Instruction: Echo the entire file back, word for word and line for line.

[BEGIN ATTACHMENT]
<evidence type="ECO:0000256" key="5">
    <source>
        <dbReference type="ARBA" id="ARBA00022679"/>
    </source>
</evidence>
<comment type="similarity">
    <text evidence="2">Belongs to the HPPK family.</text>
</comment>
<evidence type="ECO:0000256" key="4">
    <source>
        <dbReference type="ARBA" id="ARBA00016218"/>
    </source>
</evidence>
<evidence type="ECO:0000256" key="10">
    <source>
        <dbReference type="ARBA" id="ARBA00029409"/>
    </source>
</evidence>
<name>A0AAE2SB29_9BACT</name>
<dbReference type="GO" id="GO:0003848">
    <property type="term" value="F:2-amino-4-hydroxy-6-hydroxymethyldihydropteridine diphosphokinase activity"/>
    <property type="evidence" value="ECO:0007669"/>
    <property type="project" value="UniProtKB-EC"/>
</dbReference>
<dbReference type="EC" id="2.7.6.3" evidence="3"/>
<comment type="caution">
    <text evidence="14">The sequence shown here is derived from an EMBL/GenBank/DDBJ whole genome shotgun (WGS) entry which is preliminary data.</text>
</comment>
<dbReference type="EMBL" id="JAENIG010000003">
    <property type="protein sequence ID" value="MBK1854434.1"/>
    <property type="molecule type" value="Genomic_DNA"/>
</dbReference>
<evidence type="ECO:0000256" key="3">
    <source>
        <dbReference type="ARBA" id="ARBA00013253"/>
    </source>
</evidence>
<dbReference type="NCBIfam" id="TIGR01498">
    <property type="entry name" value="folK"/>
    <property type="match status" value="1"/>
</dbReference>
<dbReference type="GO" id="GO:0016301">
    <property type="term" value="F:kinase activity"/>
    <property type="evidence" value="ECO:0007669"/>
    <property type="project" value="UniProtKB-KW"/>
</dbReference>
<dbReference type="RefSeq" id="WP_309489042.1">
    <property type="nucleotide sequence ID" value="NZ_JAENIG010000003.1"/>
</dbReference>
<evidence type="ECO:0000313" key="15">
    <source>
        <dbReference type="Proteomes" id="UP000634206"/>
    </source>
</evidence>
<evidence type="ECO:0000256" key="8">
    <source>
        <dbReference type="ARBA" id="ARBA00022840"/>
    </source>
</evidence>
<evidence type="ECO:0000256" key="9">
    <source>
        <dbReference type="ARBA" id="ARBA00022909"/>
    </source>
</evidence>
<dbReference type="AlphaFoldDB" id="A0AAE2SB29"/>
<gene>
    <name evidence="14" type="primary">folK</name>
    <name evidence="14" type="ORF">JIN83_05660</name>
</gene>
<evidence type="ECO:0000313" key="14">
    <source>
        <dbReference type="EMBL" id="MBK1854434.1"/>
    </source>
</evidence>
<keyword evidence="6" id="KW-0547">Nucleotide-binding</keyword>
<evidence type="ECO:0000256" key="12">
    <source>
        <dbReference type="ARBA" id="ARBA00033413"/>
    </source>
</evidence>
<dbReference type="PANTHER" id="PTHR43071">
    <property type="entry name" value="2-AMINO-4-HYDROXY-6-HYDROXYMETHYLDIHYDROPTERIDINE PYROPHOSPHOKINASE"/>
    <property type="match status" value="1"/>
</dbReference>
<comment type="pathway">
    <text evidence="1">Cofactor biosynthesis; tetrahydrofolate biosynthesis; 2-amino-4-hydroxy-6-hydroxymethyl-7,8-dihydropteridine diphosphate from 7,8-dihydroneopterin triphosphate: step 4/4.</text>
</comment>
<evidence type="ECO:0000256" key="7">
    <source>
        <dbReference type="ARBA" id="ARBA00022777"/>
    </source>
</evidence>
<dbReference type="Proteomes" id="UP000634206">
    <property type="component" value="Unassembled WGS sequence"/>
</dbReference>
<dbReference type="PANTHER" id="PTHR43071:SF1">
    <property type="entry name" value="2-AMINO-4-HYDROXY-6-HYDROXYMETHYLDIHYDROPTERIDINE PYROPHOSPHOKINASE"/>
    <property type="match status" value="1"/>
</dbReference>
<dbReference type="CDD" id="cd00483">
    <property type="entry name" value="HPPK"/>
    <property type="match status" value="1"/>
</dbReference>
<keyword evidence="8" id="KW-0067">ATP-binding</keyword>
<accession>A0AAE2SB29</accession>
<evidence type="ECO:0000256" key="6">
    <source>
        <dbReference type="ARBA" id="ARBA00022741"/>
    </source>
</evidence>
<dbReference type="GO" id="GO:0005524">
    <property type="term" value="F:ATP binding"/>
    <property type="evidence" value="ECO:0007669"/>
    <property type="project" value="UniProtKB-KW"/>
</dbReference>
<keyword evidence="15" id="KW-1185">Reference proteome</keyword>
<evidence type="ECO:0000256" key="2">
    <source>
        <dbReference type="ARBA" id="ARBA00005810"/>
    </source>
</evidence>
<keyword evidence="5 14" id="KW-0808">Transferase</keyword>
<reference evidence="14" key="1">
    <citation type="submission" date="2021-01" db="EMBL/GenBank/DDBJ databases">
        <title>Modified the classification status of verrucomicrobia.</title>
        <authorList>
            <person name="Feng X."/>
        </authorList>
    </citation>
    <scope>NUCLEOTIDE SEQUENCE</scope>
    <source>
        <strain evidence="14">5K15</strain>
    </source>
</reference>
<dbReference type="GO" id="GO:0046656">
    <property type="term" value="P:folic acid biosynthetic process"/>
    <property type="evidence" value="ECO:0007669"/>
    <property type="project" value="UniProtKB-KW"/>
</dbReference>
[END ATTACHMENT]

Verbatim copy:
<evidence type="ECO:0000256" key="5">
    <source>
        <dbReference type="ARBA" id="ARBA00022679"/>
    </source>
</evidence>
<comment type="similarity">
    <text evidence="2">Belongs to the HPPK family.</text>
</comment>
<evidence type="ECO:0000256" key="4">
    <source>
        <dbReference type="ARBA" id="ARBA00016218"/>
    </source>
</evidence>
<evidence type="ECO:0000256" key="10">
    <source>
        <dbReference type="ARBA" id="ARBA00029409"/>
    </source>
</evidence>
<name>A0AAE2SB29_9BACT</name>
<dbReference type="GO" id="GO:0003848">
    <property type="term" value="F:2-amino-4-hydroxy-6-hydroxymethyldihydropteridine diphosphokinase activity"/>
    <property type="evidence" value="ECO:0007669"/>
    <property type="project" value="UniProtKB-EC"/>
</dbReference>
<dbReference type="EC" id="2.7.6.3" evidence="3"/>
<comment type="caution">
    <text evidence="14">The sequence shown here is derived from an EMBL/GenBank/DDBJ whole genome shotgun (WGS) entry which is preliminary data.</text>
</comment>
<dbReference type="EMBL" id="JAENIG010000003">
    <property type="protein sequence ID" value="MBK1854434.1"/>
    <property type="molecule type" value="Genomic_DNA"/>
</dbReference>
<evidence type="ECO:0000256" key="3">
    <source>
        <dbReference type="ARBA" id="ARBA00013253"/>
    </source>
</evidence>
<dbReference type="NCBIfam" id="TIGR01498">
    <property type="entry name" value="folK"/>
    <property type="match status" value="1"/>
</dbReference>
<dbReference type="GO" id="GO:0016301">
    <property type="term" value="F:kinase activity"/>
    <property type="evidence" value="ECO:0007669"/>
    <property type="project" value="UniProtKB-KW"/>
</dbReference>
<dbReference type="RefSeq" id="WP_309489042.1">
    <property type="nucleotide sequence ID" value="NZ_JAENIG010000003.1"/>
</dbReference>
<evidence type="ECO:0000313" key="15">
    <source>
        <dbReference type="Proteomes" id="UP000634206"/>
    </source>
</evidence>
<evidence type="ECO:0000256" key="8">
    <source>
        <dbReference type="ARBA" id="ARBA00022840"/>
    </source>
</evidence>
<evidence type="ECO:0000256" key="9">
    <source>
        <dbReference type="ARBA" id="ARBA00022909"/>
    </source>
</evidence>
<dbReference type="AlphaFoldDB" id="A0AAE2SB29"/>
<gene>
    <name evidence="14" type="primary">folK</name>
    <name evidence="14" type="ORF">JIN83_05660</name>
</gene>
<evidence type="ECO:0000313" key="14">
    <source>
        <dbReference type="EMBL" id="MBK1854434.1"/>
    </source>
</evidence>
<keyword evidence="6" id="KW-0547">Nucleotide-binding</keyword>
<evidence type="ECO:0000256" key="12">
    <source>
        <dbReference type="ARBA" id="ARBA00033413"/>
    </source>
</evidence>
<dbReference type="PANTHER" id="PTHR43071">
    <property type="entry name" value="2-AMINO-4-HYDROXY-6-HYDROXYMETHYLDIHYDROPTERIDINE PYROPHOSPHOKINASE"/>
    <property type="match status" value="1"/>
</dbReference>
<comment type="pathway">
    <text evidence="1">Cofactor biosynthesis; tetrahydrofolate biosynthesis; 2-amino-4-hydroxy-6-hydroxymethyl-7,8-dihydropteridine diphosphate from 7,8-dihydroneopterin triphosphate: step 4/4.</text>
</comment>
<evidence type="ECO:0000256" key="7">
    <source>
        <dbReference type="ARBA" id="ARBA00022777"/>
    </source>
</evidence>
<dbReference type="Proteomes" id="UP000634206">
    <property type="component" value="Unassembled WGS sequence"/>
</dbReference>
<dbReference type="PANTHER" id="PTHR43071:SF1">
    <property type="entry name" value="2-AMINO-4-HYDROXY-6-HYDROXYMETHYLDIHYDROPTERIDINE PYROPHOSPHOKINASE"/>
    <property type="match status" value="1"/>
</dbReference>
<dbReference type="CDD" id="cd00483">
    <property type="entry name" value="HPPK"/>
    <property type="match status" value="1"/>
</dbReference>
<keyword evidence="8" id="KW-0067">ATP-binding</keyword>
<accession>A0AAE2SB29</accession>
<evidence type="ECO:0000256" key="6">
    <source>
        <dbReference type="ARBA" id="ARBA00022741"/>
    </source>
</evidence>
<dbReference type="GO" id="GO:0005524">
    <property type="term" value="F:ATP binding"/>
    <property type="evidence" value="ECO:0007669"/>
    <property type="project" value="UniProtKB-KW"/>
</dbReference>
<keyword evidence="15" id="KW-1185">Reference proteome</keyword>
<evidence type="ECO:0000256" key="2">
    <source>
        <dbReference type="ARBA" id="ARBA00005810"/>
    </source>
</evidence>
<keyword evidence="5 14" id="KW-0808">Transferase</keyword>
<reference evidence="14" key="1">
    <citation type="submission" date="2021-01" db="EMBL/GenBank/DDBJ databases">
        <title>Modified the classification status of verrucomicrobia.</title>
        <authorList>
            <person name="Feng X."/>
        </authorList>
    </citation>
    <scope>NUCLEOTIDE SEQUENCE</scope>
    <source>
        <strain evidence="14">5K15</strain>
    </source>
</reference>
<dbReference type="GO" id="GO:0046656">
    <property type="term" value="P:folic acid biosynthetic process"/>
    <property type="evidence" value="ECO:0007669"/>
    <property type="project" value="UniProtKB-KW"/>
</dbReference>